“I am hoping to make a positive impression on the conductor. If I join the orchestra, I’m hoping he gives me the principal trumpet position. I love doing solos. There’s the rush of adrenalin when all eyes are on you and the entire audience is suspended in breathlessness as you play. Then there is the roaring applause as you finish the part and blend back into the orchestral arrangement.”
If you’re primarily interested in playing the principal role and soaking up the praise of solo performances – then you are not yet suited to play in God’s magnificent orchestra. You need more work – much more. God is not looking for principal trombonists or trumpeters. Nor is He looking for people who insist on playing first fiddle. He may eventually give you that role, but not if you are ‘looking’ for it.
Leonard Bernstein, the celebrated American orchestra conductor, was asked, “What is the hardest instrument to play?” He replied without hesitation: “Second fiddle. I can always get plenty of first violinists, but to find one who plays second violin with as much enthusiasm or second French horn or second flute – now that’s a problem. And yet, if no one plays second, we have no harmony.”
One translation puts it: “Outdo one another in showing honor.” Another one says: “Take delight in honoring each other.” Yet another says: “Display a willingness to let the other man have the credit.” One paraphrases it into street language: “Practise playing second fiddle.”
God is looking for a Christian sister who is willing to play second fiddle. He’s looking for a Christian brother who is willing to play a subordinate role in the interest of the greater good. God is looking for Christians who are delighted to play background harmony in His orchestra. It’s a very bad sign if someone is seeking a prominent or a lead role in the things of God – loving every minute of a solo performance. The dangerous Christians are those who grab the first chance to play lead melody rather than playing back-up harmony.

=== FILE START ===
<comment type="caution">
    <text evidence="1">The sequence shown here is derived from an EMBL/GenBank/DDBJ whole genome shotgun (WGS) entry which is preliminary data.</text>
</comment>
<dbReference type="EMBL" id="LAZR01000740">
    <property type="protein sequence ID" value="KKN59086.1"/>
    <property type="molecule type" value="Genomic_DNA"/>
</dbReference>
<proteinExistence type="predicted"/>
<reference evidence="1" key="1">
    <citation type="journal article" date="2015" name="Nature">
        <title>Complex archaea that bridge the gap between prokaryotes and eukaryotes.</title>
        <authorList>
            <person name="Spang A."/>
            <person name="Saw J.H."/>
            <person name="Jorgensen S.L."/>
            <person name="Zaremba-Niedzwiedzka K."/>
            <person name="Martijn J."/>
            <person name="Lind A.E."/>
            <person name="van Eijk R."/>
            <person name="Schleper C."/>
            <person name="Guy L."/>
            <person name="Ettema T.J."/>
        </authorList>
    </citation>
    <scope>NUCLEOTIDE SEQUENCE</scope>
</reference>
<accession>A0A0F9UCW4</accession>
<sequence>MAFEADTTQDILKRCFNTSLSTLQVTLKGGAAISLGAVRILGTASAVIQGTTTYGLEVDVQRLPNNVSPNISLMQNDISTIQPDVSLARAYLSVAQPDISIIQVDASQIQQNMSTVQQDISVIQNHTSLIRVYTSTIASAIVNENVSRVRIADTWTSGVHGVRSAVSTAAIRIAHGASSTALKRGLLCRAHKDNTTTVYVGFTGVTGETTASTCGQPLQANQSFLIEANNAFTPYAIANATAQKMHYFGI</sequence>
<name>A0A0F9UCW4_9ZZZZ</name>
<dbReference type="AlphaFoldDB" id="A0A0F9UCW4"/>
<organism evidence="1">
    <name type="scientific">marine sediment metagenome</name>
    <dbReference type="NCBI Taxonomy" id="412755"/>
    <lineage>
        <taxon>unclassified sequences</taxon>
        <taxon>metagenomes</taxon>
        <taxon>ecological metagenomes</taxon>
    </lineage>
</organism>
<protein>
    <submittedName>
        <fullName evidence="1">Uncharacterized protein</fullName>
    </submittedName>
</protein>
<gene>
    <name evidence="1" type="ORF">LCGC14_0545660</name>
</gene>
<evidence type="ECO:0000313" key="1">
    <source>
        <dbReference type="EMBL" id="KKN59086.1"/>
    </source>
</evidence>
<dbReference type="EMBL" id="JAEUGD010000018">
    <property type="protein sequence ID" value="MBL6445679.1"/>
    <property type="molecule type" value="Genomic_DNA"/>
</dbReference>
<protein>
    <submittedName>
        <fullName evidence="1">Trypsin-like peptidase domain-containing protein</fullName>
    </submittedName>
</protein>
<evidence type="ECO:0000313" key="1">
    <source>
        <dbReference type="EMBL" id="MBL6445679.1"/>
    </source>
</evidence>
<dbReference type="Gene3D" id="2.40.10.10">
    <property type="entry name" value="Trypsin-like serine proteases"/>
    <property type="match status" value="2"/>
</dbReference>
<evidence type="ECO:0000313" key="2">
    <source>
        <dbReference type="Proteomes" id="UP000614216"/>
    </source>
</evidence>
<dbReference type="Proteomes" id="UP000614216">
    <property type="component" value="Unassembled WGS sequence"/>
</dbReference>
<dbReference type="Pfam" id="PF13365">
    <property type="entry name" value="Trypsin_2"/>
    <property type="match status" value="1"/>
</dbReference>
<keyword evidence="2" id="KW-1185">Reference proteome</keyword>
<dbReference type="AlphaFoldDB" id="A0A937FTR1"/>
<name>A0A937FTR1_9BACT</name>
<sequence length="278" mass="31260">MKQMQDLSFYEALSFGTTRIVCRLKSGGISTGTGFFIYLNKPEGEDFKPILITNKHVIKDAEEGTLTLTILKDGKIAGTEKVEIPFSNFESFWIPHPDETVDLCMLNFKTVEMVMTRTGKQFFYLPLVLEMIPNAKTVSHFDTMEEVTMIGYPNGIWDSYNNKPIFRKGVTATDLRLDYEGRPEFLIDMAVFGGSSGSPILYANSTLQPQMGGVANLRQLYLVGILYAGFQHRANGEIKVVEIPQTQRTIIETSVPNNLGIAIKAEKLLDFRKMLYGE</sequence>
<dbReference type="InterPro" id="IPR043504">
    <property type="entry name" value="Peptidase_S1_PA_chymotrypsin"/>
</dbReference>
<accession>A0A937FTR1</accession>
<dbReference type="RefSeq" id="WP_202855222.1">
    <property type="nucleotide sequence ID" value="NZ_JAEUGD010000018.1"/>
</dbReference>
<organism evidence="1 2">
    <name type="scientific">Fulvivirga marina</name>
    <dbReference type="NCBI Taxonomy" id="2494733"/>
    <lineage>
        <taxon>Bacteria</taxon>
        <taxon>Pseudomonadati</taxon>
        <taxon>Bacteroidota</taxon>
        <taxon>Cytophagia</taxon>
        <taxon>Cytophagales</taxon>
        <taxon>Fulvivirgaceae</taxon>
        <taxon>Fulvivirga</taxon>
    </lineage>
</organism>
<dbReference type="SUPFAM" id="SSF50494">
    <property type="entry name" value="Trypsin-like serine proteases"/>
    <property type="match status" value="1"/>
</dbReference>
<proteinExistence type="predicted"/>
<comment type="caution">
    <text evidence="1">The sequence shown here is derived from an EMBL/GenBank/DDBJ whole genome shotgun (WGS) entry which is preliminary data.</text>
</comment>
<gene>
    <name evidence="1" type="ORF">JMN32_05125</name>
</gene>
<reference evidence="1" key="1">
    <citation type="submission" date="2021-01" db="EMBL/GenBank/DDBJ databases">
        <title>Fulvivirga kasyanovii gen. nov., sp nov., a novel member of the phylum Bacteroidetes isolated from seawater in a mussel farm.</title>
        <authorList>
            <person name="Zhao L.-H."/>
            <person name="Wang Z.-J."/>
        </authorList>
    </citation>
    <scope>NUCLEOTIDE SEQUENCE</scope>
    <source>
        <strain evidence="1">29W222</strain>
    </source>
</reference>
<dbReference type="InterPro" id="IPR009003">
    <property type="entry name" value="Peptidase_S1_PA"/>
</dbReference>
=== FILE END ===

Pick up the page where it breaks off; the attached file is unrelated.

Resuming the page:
Older saints and overseers – beware of a sincere, junior, rising star who seems to be extraordinarily talented and multi-gifted in the local church – one who just happens to be in the center of every circle or the leader of every line of Christian activity and responsibility. The tendency is to view such ability and energy as refreshing. Against the back-drop of others who are more reticent or even apathetic, we can naively encourage the born-leader to lead even more. The reality is: this big-personality young believer will need more deliberate discipling, customized spiritual mentoring and more 1:1 managing than most other believers require. If they are not spiritually managed actively and purposefully at the outset by mature believers, the future could be very troublesome or even disastrous for them and sadly, for those they influence or impact.
Again, the verse says: “Be kindly affectionate to one another with brotherly love, in honor giving preference to one another.” Romans 12:10
Rather than posturing for some recognition or vying for top spot or competing for a lead role, the verse almost suggests that if we want to compete in something, we should compete in showing other believers the highest possible honour – rather than seeking recognition for ourselves and for our own. Our greatest pleasure in serving one another, as we serve the Lord, should be in seeing another believer spiritually prosper and grow.
Our wicked flesh loves to receive praise and commendation. Even the most self-effacing and self-deprecating believer enjoys positive feedback and being noticed for something good they have done. “Did anyone see me? Did anyone notice what I did?” And then, there is the little surge of hurt when we are overlooked, while someone else is singled out for praise. Ouch!! That’s our flesh. A spiritual believer loves to see another believer singled-out for praise and honour.
“Do nothing from rivalry or conceit, but in humility count others more significant than yourselves.” Philippians 2:3
Walk carefully and closely with the Lord today.
Warmly in Christ
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